I ask Norio Takeuchi, the managing director, if this tech focus could lead to smart watches in the future. “A watch must first look beautiful, it must be something different, it must have character,” he says. “Smart watches lack character”, seconds Nobuyuki Tanaka, the general manager. Norio explains that Citizen’s designs flow from technology. In fact, the company is flying high with its Satellite Wave technology and Eco-Drive models. What’s their best-selling model? “They are all dear to our hearts,” says the MD. Watch collector and fanatic Mitrajit Bhattacharya, however, says that Eco-Drive tech was a groundbreaking product for this watch major. This was R&D at its best. It was solar and it shone bright on the company’s fortunes. And can you believe it, the first Eco-Drive movement from Citizen was launched 42 years ago and is still going strong?
A visit to the company’s watch museum helps me understand the culture of innovation that both Takeuchi and Tanaka are talking about. From its early years in 1918, till now, the company has viewed watchmaking both as a craft and a science. When it comes to tech, the company has been ahead in the game. It came out with a radio-controlled watch way back in 1993, and another model could calculate heart-rates. “We were smart from way back then,” says Norio through a translator, a beatific smile spreading across his visage.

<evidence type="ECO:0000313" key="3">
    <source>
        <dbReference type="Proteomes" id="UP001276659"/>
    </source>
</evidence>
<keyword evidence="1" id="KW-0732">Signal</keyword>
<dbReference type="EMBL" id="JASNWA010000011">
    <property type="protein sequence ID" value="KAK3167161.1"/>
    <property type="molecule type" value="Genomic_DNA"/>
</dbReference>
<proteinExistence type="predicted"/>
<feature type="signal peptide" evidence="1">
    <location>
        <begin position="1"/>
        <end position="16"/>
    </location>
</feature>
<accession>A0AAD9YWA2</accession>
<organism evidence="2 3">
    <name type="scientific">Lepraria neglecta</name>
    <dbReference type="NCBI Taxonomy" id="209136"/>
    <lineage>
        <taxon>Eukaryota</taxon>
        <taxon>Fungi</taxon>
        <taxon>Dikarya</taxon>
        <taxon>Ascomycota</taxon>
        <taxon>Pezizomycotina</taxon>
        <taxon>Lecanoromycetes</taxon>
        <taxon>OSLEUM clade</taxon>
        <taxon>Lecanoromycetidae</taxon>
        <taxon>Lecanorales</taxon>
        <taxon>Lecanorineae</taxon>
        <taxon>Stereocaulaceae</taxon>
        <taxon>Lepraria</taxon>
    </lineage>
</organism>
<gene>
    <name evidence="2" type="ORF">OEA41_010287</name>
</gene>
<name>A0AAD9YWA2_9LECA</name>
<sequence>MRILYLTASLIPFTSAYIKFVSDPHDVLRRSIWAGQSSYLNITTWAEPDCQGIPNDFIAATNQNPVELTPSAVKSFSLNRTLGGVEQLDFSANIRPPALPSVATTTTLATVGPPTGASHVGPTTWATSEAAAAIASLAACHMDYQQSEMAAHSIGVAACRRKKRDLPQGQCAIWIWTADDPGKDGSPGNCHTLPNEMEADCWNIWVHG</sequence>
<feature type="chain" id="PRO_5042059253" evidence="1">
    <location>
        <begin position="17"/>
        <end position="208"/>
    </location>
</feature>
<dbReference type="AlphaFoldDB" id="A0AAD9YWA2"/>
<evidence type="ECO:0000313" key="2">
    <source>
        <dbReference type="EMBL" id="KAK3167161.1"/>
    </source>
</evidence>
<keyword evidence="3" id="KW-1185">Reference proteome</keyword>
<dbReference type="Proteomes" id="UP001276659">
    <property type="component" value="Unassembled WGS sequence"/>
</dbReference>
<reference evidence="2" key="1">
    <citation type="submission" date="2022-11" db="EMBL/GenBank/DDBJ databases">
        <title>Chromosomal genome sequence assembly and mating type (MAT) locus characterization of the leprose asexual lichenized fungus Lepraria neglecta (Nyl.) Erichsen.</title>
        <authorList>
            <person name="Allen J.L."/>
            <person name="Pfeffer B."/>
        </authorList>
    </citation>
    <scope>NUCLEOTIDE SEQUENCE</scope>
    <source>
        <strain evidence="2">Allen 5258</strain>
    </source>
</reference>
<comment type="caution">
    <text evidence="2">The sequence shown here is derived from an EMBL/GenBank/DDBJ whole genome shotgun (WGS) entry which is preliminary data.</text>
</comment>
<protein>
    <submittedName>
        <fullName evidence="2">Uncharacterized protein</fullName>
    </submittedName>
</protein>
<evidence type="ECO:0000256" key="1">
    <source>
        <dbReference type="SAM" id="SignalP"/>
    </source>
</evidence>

Modesty and plugs aside, I have a quartz Citizen model from the ’90s, which is still working, and is part of my collection. I also feel an emotional, or let’s say, a nationalistic connect with the brand, as this Japanese company helped set up India’s first government-run watch company HMT in Tumkur, near Bangalore back in the ’50s. I owned an HMT, which I gifted a cousin as a hand-me-down. The brand is now extinct, but the movement lives in my heart, thanks to its Japanese origins.
Someone called Citizen an engineer’s watch, but at the core, it is less technical than one might expect. Not many know that the company’s Miyota watch movement is a leader in the quartz segment, across brands. For me, here’s a mass-based watchmaker with an engineer-like focus. They don’t just make watches, they manufacture the components, and they make the machines that make the components. That’s what I call devotion to the craft.